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None of the people you are comparing yourself to have done what you have done. They have not tried to reinvent the world. They have played by the rules and reaped the conventional rewards.

The truth is that what you are trying to do is harder than what they are trying to do.

You may fear that you have been foolish and egotistical to try to reinvent the world. You would not be alone in feeling that way. Icarus and Prometheus come to mind as potent warnings. There is a price to pay for flying too high, for stealing fire. We know this but we do it anyway. We pay the price.

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One price is that you have been wounded. You ignored convention and now you have been wounded.

Rather than ignore convention, I suggest you defy convention. There is a difference. Ignoring implies ignorance, a turning away. Defying means facing the enemy, knowing the enemy. So I say this to you: Become a student of the conventional. Learn the language of the conventional. It is self-defeating to incur the wrath or disrespect of others merely because you have not taken steps to manage how you are perceived. If you dress outrageously or sloppily or say thoughtless things in open disregard of convention, you invite others to form poor opinions of you. If convention is to be your enemy, you must know it intimately. You must fight it on its own terms.

Learn the language of fashion. Learn the language of money. Study how business is conducted, how power is conferred. Study those who get the rewards you would like to get. How do they go about it? What do they conceal that you are exposing? What do they expose that you are concealing? What kinds of courage do they possess? 

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And there is this too, about which I feel strongly: You must forgive yourself for getting involved in the cult. You were the victim. Why do you assume that you should have known better? If cults did not exert unexpectedly powerful control over innocent members then they would not be cults.

It's not a sign of personal failing to have come under its spell. Unprincipled people used your desire for a better world against you. Forgive yourself. It's time to recover. You dreamed of a better way of being. You were willing to give it a try. Things went awry. But it's not your fault.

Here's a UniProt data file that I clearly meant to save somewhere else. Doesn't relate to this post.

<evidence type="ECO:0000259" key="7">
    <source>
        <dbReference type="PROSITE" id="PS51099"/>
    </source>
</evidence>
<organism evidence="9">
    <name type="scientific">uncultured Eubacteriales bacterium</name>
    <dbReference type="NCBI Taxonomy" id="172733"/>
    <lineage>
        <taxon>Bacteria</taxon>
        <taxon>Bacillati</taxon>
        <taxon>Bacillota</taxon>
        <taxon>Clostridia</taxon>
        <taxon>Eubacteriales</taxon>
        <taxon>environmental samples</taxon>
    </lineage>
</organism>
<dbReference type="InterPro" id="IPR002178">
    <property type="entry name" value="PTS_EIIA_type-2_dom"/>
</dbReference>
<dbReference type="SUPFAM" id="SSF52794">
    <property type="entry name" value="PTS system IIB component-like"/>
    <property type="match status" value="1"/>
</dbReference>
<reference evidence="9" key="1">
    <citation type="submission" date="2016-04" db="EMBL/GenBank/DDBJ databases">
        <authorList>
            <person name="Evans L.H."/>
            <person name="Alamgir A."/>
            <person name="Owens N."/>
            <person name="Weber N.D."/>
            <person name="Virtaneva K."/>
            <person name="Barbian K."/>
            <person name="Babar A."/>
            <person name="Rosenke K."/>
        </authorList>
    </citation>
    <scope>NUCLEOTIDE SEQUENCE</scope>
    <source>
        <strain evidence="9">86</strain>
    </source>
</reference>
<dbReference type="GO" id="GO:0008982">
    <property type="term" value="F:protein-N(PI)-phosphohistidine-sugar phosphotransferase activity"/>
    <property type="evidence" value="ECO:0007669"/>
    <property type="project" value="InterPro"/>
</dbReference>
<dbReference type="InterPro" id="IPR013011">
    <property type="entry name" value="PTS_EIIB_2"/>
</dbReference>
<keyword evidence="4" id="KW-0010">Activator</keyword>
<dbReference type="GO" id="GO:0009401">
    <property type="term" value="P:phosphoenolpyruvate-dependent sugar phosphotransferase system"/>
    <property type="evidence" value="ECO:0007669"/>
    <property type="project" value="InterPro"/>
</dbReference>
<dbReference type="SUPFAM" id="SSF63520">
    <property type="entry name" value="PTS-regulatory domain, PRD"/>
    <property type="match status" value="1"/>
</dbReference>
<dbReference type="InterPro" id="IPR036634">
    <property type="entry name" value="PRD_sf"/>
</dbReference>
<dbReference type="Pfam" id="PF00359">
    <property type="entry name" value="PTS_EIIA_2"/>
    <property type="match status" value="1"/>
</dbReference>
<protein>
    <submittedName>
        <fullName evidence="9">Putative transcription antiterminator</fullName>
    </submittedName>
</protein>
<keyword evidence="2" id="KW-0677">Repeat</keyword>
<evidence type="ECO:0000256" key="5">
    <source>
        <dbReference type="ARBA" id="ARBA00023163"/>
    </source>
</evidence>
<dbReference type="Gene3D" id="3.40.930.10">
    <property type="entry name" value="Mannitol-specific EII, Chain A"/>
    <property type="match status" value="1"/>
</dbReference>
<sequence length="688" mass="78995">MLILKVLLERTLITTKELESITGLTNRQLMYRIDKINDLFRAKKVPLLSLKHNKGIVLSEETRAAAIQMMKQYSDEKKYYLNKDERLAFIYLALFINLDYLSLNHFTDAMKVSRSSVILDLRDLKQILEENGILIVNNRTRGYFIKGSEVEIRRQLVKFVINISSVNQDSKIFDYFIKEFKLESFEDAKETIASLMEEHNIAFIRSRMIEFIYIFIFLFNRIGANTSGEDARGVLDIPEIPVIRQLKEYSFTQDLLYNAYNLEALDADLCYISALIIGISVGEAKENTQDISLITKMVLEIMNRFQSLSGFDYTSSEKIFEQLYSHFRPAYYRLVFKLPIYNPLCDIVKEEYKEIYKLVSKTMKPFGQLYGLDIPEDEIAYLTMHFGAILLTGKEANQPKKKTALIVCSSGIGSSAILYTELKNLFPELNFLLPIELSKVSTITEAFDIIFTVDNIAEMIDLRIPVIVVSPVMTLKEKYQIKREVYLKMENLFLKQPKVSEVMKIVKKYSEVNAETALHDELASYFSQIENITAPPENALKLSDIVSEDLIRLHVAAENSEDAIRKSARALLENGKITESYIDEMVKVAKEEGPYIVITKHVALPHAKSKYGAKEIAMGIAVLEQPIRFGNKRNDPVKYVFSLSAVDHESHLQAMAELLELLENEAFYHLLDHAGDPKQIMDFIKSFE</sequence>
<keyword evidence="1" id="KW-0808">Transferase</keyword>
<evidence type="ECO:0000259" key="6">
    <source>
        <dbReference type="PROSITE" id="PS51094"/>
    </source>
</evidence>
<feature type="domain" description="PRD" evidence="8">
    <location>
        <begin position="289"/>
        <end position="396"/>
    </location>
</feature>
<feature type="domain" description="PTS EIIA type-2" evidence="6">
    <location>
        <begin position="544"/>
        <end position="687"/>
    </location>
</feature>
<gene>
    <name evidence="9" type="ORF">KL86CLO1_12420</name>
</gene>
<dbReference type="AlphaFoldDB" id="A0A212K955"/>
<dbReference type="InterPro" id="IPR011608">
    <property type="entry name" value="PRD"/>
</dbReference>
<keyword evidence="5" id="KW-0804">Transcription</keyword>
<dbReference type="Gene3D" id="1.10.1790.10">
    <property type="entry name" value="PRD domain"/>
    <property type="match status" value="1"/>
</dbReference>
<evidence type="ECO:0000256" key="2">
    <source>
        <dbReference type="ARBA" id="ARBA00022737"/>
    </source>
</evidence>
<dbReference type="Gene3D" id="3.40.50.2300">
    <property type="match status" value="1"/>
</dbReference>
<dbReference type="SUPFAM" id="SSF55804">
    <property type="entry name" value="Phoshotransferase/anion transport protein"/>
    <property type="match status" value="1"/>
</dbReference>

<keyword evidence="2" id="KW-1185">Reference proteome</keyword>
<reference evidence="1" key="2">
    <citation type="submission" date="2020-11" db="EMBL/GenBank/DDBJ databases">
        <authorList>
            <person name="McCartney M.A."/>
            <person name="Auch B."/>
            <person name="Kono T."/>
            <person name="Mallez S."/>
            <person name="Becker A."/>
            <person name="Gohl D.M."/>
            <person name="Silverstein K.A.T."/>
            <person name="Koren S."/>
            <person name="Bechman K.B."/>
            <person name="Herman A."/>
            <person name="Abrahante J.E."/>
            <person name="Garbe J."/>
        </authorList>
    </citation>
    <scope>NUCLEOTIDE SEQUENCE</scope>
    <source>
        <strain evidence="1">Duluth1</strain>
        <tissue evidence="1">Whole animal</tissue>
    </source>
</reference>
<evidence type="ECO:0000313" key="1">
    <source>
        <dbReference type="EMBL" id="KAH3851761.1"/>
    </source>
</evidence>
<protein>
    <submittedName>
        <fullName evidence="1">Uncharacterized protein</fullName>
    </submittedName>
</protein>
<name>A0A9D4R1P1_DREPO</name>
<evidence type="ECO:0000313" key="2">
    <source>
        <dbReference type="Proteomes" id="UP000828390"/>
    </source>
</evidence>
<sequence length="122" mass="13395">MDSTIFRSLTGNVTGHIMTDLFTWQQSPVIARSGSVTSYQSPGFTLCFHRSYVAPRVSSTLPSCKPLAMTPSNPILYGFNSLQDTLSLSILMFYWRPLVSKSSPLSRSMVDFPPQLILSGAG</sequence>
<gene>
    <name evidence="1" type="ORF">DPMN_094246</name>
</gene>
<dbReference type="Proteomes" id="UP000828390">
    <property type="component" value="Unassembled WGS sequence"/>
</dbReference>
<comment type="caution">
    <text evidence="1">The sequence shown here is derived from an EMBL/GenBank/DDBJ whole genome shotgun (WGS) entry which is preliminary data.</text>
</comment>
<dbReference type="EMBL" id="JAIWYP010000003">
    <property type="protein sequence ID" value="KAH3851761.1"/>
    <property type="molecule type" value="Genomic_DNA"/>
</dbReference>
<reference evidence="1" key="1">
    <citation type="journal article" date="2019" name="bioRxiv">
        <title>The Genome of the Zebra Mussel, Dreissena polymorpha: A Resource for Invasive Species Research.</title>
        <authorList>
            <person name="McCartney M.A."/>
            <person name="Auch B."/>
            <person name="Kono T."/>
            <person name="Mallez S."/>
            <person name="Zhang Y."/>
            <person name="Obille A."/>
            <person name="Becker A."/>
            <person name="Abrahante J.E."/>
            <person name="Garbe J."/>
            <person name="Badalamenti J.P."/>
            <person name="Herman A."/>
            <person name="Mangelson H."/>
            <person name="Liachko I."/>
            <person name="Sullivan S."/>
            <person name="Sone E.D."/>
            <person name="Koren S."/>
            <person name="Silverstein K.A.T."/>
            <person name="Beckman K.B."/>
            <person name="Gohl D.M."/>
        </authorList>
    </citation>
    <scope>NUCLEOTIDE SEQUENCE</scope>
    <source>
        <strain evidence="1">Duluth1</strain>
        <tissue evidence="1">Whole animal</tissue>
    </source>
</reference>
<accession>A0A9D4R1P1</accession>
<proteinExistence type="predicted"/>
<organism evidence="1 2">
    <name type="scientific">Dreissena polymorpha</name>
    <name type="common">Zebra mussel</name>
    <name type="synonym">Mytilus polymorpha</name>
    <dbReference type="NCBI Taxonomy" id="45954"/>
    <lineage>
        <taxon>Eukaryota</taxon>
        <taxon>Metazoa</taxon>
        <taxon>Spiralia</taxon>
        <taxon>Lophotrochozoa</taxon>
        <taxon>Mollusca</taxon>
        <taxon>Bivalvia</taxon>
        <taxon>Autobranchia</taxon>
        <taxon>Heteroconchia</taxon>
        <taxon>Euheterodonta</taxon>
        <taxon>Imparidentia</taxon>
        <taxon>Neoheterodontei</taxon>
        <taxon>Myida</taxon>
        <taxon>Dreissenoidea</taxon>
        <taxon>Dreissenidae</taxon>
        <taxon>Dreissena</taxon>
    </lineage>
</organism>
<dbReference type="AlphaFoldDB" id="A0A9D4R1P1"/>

The truth is that some bad things happened and you are still recovering from them. You need time to recover.

You must forgive yourself.

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As I so often do, I recommend cognitive behavioral therapy for your depression and your post-traumatic stress. The way you interpret the events of your life is a classic recipe for depression. CBT offers a way to combat that.

So let me offer a counter-narrative that I think is a recipe for healthy struggle: You have led a heroic life, a determined quest for the truth of your own soul and your own experience. You have listened to your intuition and tried to remain true to your own feelings even when that meant sacrificing conventional rewards. You have lived a life of danger and you have had some shocks. You have survived encounters with powerful, evil people. You have been wounded but you survived. You found love. You created a business. You continue to struggle.

Now I recommend that you bring that same courage to the quest for proper care. Get the right kind of treatment for your depression. Try cognitive behavioral therapy. Stick with it. Get back to meditation, but in a safe way. Get treated for post-traumatic stress disorder. Take care of yourself. Get enough sleep.

It is hard to be an individual. It is hard to be true to yourself when it means going without the rewards that others reap with ease. It is hard to live with uncertainty, not knowing where your physical comforts will come from. It is hard looking around and seeing others who are better dressed than you are, who are driving better cars and living in better houses and sending their children to better schools. But this is the price you pay for something sweeter. What is sweeter is knowing that you have been true to your own soul. 

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January 2011 Creative Getaway

What? You want more advice?

 


Cary Tennis